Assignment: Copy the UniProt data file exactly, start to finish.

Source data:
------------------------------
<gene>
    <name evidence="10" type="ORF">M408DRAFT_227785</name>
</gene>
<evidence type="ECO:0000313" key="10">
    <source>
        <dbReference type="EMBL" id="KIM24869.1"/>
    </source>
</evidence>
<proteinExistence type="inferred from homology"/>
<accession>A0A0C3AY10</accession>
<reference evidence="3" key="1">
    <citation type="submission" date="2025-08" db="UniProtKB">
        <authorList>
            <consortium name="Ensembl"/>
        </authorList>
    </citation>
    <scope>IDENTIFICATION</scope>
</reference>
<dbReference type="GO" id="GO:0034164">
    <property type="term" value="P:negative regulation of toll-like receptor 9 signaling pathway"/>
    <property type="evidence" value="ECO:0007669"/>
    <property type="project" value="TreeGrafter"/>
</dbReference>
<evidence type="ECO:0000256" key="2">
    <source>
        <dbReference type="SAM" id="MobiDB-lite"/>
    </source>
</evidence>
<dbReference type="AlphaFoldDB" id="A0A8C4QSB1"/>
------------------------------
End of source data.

<gene>
    <name evidence="10" type="ORF">M408DRAFT_227785</name>
</gene>
<evidence type="ECO:0000313" key="10">
    <source>
        <dbReference type="EMBL" id="KIM24869.1"/>
    </source>
</evidence>
<proteinExistence type="inferred from homology"/>
<accession>A0A0C3AY10</accession>
<reference evidence="3" key="1">
    <citation type="submission" date="2025-08" db="UniProtKB">
        <authorList>
            <consortium name="Ensembl"/>
        </authorList>
    </citation>
    <scope>IDENTIFICATION</scope>
</reference>
<dbReference type="GO" id="GO:0034164">
    <property type="term" value="P:negative regulation of toll-like receptor 9 signaling pathway"/>
    <property type="evidence" value="ECO:0007669"/>
    <property type="project" value="TreeGrafter"/>
</dbReference>
<evidence type="ECO:0000256" key="2">
    <source>
        <dbReference type="SAM" id="MobiDB-lite"/>
    </source>
</evidence>
<dbReference type="AlphaFoldDB" id="A0A8C4QSB1"/>